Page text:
Who would have thought I would be stationed in a Theater that I never knew existed? All my friends from boyhood had been assigned to Europe and the Pacific. I was going to a far-off land called Burma.

 Build a road they told us. Build a road through hot steamy jungles, through mountain passes that could not have been less inviting. My company commander under General Pick made it clear that work on the road would not stop come hell or high water. And hell and high water it is.

 Building the Ledo Road
Building the Ledo Road

 At times it seemed impossible that we could keep up with the pace. We'd been told time and time again that without the road our forces in the Theater would not be able to hold the enemy from taking over China, so we worked day and night.

 Shortages are everywhere, equipment is not working, parts are scarce, but somehow we push ahead day after day. On the ground we see our progress by the foot, not the mile.

 On Thursday I saw General Stilwell and General Pick checking out our progress at the base camp. Their presence boosted the morale of the men and somehow gave us a renewed purpose.

 With the monsoon season approaching, work continues night and day. The natives of Burma and the coolies work right alongside us. They don't have the easy work. They use rakes, hoes and shovels designed more for gardening than road work.

 Literally thousands and thousands of laborers build-up the roadbed where heavy equipment dare not pass. There are women and children working alongside the men, all from the nearby villages, doing everything they can to do their part. I see the pain and suffering and I am ashamed that I complain so much.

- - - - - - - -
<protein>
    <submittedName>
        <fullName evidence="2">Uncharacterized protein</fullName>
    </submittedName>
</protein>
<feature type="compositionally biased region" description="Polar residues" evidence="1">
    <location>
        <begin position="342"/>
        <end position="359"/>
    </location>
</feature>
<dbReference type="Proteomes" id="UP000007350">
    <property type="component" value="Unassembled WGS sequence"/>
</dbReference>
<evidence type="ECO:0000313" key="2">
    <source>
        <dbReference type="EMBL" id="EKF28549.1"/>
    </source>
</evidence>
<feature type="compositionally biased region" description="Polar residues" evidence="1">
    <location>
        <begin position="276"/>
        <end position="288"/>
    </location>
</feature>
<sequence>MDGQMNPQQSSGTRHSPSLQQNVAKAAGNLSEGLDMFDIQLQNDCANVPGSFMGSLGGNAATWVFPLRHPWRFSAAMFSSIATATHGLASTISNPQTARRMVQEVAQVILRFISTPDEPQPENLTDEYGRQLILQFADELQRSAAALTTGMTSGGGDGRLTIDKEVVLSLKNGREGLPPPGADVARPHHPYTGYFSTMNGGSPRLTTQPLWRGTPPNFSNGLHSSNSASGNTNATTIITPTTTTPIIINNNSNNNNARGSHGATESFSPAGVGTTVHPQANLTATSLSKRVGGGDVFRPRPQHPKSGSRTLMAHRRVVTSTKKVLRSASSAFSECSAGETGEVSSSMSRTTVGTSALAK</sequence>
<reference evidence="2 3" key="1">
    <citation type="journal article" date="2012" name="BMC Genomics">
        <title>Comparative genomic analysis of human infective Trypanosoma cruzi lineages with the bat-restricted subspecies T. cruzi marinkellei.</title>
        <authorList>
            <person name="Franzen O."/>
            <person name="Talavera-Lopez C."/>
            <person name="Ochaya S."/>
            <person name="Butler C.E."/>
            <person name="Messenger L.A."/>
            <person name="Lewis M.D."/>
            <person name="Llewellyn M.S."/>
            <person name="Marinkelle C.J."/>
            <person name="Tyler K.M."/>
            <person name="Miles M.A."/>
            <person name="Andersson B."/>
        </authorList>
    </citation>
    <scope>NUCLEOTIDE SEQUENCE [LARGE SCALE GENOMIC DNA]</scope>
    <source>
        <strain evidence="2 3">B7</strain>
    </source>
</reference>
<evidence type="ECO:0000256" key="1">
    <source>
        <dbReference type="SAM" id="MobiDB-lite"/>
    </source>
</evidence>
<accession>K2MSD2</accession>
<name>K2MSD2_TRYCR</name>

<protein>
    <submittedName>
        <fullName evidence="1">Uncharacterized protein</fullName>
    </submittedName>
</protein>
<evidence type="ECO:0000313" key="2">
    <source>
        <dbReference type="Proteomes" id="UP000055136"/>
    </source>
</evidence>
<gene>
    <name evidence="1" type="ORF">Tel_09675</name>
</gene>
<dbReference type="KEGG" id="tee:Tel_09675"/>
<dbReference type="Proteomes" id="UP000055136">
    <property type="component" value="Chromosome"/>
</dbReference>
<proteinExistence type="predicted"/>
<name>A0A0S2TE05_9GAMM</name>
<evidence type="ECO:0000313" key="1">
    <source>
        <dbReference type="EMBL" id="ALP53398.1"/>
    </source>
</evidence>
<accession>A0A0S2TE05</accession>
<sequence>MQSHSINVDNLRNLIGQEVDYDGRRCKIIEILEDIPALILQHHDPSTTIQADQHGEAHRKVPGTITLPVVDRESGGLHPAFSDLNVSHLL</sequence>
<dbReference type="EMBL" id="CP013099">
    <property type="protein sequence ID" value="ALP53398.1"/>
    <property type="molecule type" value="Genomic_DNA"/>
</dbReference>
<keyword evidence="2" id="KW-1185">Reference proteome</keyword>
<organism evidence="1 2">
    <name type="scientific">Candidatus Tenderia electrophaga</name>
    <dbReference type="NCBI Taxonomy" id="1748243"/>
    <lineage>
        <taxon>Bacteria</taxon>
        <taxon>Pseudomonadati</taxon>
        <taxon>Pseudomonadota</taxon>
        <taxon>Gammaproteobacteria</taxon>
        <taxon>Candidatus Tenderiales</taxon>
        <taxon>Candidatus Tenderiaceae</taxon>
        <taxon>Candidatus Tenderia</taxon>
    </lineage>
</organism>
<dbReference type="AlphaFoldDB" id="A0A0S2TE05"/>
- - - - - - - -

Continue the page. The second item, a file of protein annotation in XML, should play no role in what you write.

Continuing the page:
It's bad enough that the rain washes away our roadbeds and the jungle rot effects us all, we have to constantly worry of enemy fire. We're told the Chinese forces under General Stilwell's command protect our flank. Although this may be true I've seen none of them for months.

 Medical units are set up sparsely at the base camps. They have been treating everyone including the Kachins, Burmese and the Chinese that are wounded, but most of what they do is to try to keep us all alive in the jungle.

 The first bridge across the Irrawaddy River
The first bridge across the Irrawaddy River

 Malaria has effected many, and it is almost impossible to control because of the insects that feed on us daily. Leeches are everywhere. A few days ago Len fell when a roadbed collapsed. After we pulled him out of the mud he had over 20 leeches covering his body. I don't know how he's doing.

 Supplies have begun to trickle in by air, to support our efforts. We're using everything we've got, including elephants, to move tree trunks and debris. The engineers are pushing us hard to deliver the lumber necessary to build the bridge across the Irrawaddy. The bridge has to be built before high water which is only three months away.

 The enemy are mining the road with explosives and the guys are constantly trying to find them before our trucks do. We don't seem to move along fast enough for those delivering supplies. It seems that each time we carve out a new section of road, it has already been used.

 This week marked for the first time in a long time that I saw GIs with tanks and heavy guns moving into our sector. I'm not sure if this means the enemy are getting closer or they're being pushed back.

 Any information getting to us is coming in weeks after it has already happened. Stories are filtering in about the Marauders. Stories that will be talked about for a long time to come. They must be doing their job because we have been coming across Japanese base camps that have been deserted. We're under orders to destroy them.

Adapted for the Internet by Carl Warren Weidenburner